From dessert to spring
Naomi went away to Moab full: but she came back empty. She went to Moab with a husband and two sons. She came back to Bethlehem without a husband and without any son. All three had died in Moab.
When she returned from Moab, there was a thanksgiving service in her church. But what kind of thanksgiving can one expect from Naomi given all the deaths in her family? Naomi was not thankful but bitter.
She said to her friends and relations: “Do not call me Naomi; call me Mara, for the Almighty has dealt very bitterly with me. I went out full, and the LORD has brought me home again empty. Why do you call me Naomi, since the LORD has testified against me, and the Almighty has afflicted me?” (Ruth 1:20-21).
But can Naomi turn her dessert into a spring? The psalmist says to God: “Blessed is the man whose strength is in you, whose heart is set on pilgrimage. As they pass through the Valley of Baca, they make it a spring; the rain also covers it with pools. They go from strength to strength; each one appears before God in Zion.” (Psalm 84:5-7).
Matthew Henry, the famous bible scholar, was once accosted by thieves and robbed of his wallet. Nevertheless, he wrote these words of thanksgiving to God in his diary: “Let me be thankful first, because I was never robbed before; second, because, although they took my purse, they did not take my life; third, because, although they took my all, it was not much; and fourth, because it was I who was robbed, not I who robbed.”
The Christian difference
The cross of Jesus Christ crucifies us from the world, and it crucifies the world from us. (Galatians 6:14). Therefore, everything that is of Christ is, of necessity, anathema to the world. So, when a believer gives thanks should be fundamentally different from when an unbeliever gives thanks.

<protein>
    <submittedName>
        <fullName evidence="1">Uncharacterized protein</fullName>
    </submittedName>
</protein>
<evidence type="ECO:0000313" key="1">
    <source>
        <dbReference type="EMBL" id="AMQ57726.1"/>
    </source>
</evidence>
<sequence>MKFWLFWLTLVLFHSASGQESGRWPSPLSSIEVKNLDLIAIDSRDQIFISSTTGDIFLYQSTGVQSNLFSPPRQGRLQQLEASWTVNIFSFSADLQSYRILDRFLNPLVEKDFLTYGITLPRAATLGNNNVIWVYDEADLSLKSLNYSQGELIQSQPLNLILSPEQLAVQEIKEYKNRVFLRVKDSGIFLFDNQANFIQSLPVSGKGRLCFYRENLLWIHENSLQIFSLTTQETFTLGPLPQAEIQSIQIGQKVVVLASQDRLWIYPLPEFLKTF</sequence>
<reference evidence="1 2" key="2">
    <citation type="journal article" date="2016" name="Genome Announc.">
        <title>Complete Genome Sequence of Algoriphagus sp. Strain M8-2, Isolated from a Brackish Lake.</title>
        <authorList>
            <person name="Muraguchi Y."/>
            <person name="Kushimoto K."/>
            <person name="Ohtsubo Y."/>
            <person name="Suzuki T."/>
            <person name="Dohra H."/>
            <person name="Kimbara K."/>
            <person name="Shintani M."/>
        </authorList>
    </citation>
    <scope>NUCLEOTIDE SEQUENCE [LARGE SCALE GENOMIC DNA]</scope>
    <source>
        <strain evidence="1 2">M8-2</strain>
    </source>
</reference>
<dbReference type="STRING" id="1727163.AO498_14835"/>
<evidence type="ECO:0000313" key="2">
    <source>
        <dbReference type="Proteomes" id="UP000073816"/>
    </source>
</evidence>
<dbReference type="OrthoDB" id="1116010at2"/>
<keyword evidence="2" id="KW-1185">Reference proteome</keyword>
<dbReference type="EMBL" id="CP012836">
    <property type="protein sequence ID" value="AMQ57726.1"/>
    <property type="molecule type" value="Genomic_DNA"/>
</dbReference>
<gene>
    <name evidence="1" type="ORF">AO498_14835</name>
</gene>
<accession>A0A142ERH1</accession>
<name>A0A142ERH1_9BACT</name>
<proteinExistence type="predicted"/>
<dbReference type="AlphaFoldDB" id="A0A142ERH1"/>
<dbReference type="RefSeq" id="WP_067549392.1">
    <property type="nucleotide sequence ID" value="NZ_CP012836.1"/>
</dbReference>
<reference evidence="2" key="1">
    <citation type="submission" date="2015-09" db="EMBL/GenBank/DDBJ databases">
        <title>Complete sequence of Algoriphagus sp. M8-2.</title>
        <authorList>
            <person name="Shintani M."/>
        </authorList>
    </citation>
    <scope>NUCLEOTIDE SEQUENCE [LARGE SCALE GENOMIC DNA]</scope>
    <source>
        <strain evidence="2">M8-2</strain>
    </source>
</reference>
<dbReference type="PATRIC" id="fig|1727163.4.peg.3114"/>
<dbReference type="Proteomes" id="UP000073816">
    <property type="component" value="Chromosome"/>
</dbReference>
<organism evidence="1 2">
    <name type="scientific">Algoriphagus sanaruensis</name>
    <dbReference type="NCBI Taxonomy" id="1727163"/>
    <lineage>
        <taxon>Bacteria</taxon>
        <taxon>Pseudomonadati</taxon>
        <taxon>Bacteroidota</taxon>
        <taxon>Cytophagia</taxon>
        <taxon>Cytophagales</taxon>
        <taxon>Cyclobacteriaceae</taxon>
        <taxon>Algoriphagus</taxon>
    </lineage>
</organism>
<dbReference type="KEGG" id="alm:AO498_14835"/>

Unbelievers give thanks when their wine and corn increase. They give thanks when they receive something, or when something is added to them. They give thanks when they celebrate one more year on earth away from God.
But believers do not conform to this world but are transformed by the renewing of our mind, that we may prove what is that good and acceptable and perfect will of God. (Romans 12:2).
Accordingly, Paul enjoins us saying: “In everything give thanks: for this is the will of God in Christ Jesus concerning you.” (1 Thessalonians 5:18). Certainly, unbelievers don’t give thanks in everything. They don’t thank God in afflictions, in tribulations or in persecutions. But believers do because we have understanding. We recognise that God uses everything for the perfecting of the saints.
For this reason, we don’t curse God and die in adversity, as Mrs Job prescribes. (Job 2:9). Instead, we do all things without murmuring and complaining. (Philippians 2:14). We do this knowing that in all things and at all times the grace of God is sufficient for us and God’s strength is made perfect in weakness.
We know that God creates good out of evil: “We know that all things work together for good to them that love God, to them who are the called according to his purpose.” (Romans 8:28).